The Unconventional Teenager daring to be different by exploring radical forms of art and music.
“Forte non Ignave”, the title of music presented here is taken from the Batley Grammar School1 motto. Translated from Latin has “bravely not cowardly”; however, I did find online discussion which suggested that modern translators would interpret this motto differently 2.
The original composition score was written for the piano when I was in the last year at Batley Grammar School 1977. I simply named the piece “Période de quatre en trois” which seemed to make sense at the time with the music being divided into three sections with triple time for the outer sections and quadruple compound meter in the middle section.
The friendships forged in the latter years of my schooldays provided a support group for my interest in modern music to flourish. A subversive art scene developed being championed by a small clique of talented individuals interested in art, music, philosophy, writing. It was melting pot of enthusiasm and ideas that gave me the confidence to face the criticism and ridicule for my attempts at composition from elders and peers. I remember entering a performance competition with a piano piece which was described by my music teacher has “Vic Berry’s plinky plonk stuff”. A put down epitomised mainstream and conventional attitudes. This only served to strengthen my conviction and I responded by getting my next piece entitled “Plinky Plonk Stuff” published in the subversive sixth form art magazine “Erk!”3
Present day: The original music is renamed and rearranged.
The Corona Virus Pandemic lockdowns had created an opportunity to return to playing trombone after many years of neglect. A brass band with a unique combination of instruments produces an unmistakable sound that was very much part of my upbringing joining the Gomersal Mills Silver Band in my mid-teens.
I had the idea to arrange “Période de quatre en trois” for trombones the melody lines were relatively simply and would work well with brass instruments. Using digital recording the sound could be filled out to sound like a brass band by creating the illusion of Tuba and Cornets playing by changing the pitch doubling an octave lower or higher.
The middle section has been changed from its original tune with percussive driving rhythm provided by the left-hand accompaniment. Instead in keeping with outer section I have kept the original melodic lament accompanied with occasion antiphonal chattering of horns and cornets using different tempi and modulations. I have played all the parts on a single trombone using multi tracking and digital effects to create the finished piece which can be heard here.
The originally melodies devised on my old out of tune second-hand piano took on a new meaning arranged for brass evoking memories of youth, place and 70s urban decay it was therefore appropriate to rename the piece “Forte Non Ignave”
Batley was never considered a salubrious place filthy mills and its old Victorian factories crammed in next to small terraces with some sandstone buildings alluding to former the grandeur that delivered economic power wealth. These were now moribund, blackened by soot from years of smoke from the decades of thousands of domestic coal fires and giant mill chimneys. Much has now been destroyed over the years in favour of supermarkets and car parks.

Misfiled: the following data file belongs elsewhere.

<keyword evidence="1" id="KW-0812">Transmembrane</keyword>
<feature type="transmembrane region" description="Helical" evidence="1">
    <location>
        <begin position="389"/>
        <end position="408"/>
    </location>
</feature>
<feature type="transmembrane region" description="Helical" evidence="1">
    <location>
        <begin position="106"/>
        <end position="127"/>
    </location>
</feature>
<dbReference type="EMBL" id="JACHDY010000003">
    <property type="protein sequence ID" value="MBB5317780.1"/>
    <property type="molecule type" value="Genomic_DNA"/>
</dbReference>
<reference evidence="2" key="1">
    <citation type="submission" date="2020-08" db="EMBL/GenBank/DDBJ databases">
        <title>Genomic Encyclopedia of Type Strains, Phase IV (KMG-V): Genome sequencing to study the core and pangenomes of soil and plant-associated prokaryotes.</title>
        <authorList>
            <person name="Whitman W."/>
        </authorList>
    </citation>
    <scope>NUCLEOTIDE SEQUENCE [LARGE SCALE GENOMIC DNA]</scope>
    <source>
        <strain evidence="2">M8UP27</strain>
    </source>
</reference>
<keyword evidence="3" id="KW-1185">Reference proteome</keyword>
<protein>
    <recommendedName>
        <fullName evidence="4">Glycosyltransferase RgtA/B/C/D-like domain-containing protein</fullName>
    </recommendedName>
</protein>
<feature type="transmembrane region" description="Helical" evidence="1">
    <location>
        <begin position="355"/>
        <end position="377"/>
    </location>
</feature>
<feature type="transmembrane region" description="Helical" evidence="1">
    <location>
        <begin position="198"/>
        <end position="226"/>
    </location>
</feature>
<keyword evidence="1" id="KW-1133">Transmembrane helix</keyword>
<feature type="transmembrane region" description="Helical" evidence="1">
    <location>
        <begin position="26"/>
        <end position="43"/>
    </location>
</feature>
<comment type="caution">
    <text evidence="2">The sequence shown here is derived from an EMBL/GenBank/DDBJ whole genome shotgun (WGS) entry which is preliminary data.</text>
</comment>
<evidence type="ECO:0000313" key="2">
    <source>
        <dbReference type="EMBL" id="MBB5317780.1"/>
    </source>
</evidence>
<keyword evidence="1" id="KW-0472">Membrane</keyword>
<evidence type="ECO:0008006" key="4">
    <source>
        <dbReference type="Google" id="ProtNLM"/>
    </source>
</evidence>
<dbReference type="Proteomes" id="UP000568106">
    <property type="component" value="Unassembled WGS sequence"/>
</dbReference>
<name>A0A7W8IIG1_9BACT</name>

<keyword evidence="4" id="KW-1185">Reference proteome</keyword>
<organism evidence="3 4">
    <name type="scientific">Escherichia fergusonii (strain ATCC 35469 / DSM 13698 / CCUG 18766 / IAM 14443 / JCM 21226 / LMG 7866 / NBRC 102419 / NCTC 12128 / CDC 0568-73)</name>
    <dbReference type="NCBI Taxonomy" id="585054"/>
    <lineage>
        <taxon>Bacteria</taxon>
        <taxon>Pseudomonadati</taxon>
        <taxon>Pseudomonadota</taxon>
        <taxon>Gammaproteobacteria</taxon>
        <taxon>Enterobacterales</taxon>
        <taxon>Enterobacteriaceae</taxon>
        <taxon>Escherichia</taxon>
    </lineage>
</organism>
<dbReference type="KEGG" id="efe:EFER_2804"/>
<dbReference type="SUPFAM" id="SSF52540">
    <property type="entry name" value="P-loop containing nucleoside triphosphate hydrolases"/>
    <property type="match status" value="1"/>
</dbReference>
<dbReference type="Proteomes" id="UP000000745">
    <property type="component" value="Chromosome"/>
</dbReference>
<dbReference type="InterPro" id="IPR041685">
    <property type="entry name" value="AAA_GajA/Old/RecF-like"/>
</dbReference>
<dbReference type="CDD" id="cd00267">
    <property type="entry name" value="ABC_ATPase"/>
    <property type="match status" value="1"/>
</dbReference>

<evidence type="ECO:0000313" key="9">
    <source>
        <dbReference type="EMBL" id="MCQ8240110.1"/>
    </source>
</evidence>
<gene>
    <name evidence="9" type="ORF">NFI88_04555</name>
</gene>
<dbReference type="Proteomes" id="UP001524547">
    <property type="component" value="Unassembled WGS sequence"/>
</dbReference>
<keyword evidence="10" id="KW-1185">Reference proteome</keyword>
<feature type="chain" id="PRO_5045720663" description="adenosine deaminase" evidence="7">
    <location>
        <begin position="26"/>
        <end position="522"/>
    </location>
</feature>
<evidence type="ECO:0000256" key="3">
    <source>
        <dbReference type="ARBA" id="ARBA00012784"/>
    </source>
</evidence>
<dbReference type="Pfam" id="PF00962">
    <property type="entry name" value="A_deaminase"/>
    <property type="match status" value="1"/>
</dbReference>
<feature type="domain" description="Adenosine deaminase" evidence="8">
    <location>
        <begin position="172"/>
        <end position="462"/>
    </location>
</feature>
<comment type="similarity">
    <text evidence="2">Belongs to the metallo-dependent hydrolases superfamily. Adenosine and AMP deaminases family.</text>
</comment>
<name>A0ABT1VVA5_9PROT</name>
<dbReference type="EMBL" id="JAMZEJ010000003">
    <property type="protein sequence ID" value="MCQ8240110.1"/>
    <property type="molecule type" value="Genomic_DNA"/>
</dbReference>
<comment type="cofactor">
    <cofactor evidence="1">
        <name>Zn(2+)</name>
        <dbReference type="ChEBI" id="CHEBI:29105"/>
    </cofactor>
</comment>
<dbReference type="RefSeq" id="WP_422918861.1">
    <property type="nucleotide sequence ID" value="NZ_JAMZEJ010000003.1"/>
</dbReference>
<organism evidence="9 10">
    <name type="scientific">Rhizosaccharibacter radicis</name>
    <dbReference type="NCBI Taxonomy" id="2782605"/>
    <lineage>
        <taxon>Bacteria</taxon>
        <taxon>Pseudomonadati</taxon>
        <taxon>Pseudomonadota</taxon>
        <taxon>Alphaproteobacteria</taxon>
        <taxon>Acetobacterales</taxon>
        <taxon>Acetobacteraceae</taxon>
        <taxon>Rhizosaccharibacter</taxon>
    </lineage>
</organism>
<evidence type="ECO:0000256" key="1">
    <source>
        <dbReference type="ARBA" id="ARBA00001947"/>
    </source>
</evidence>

Photographic illustrations of the period.
The late Simon Fallows was a keen photographer often brought his good SLR Camera into school. He had an excellent eye for framing action shot and set up a draft room to experiment in developing, enlarging, and printing. Making photographic prints is a difficult task fraught with risk for the beginner. Such was Simon’s talent that he became the unofficial photojournalist of the era. Being one his close friends I am lucky to possess a small collection of black and white prints from that period that I have used to illustrate this article.
- 1Wikipedia – Batley Grammar School
- 2Forte non Ignave (Bravely not cowardly): Mark Bradley, Professor of Classics at University of Nottingham and Associate Pro-Vice-Chancellor for Teaching and Curriculum Leadership at University of Nottingham says; “It does mean ‘Bravely not lazily’ (n.b. English cowardly is an adjective so it would have to be translated ‘in a cowardly manner’, which doesn’t roll off the tongue). ‘Ignave’ is definitely an adverb (lazily), and so it follows that ‘forte’ must be too. This is unusual in Latin: as many have pointed out, its typical meaning is ‘by chance’ (from fors, fortis), and ‘fortiter’ is the normal adverb meaning ‘bravely’ – BUT there are occasional uses in classical Latin (and, perhaps more commonly, in medieval Latin) of the neuter of third-declension adjectives being used adverbially – and so ‘fortis’ (brave) becomes ‘forte’ (brave thing, bravely). You get this once or twice in Catullus and Apuleius, for instance (dulce ridentem). So it’s really unusual (and frankly quite clumsy Latin), but it’s not an error: a motto-maker in 1612 wouldn’t have made such a mistake, of that we can be sure. It was principally chosen to sound euphonous in Latin and to be a little bit unique/quirky. Also normal in Latin phrases to elide basic verbs like ‘agere’ in adverbial phrases, so I would be tempted to render the motto in English as ‘Act with bravery, not cowardice’. “
- 3“Erk!” was a short-lived underground publication only two issues were produced in 1976 before being banned and copies seized by the Headteacher.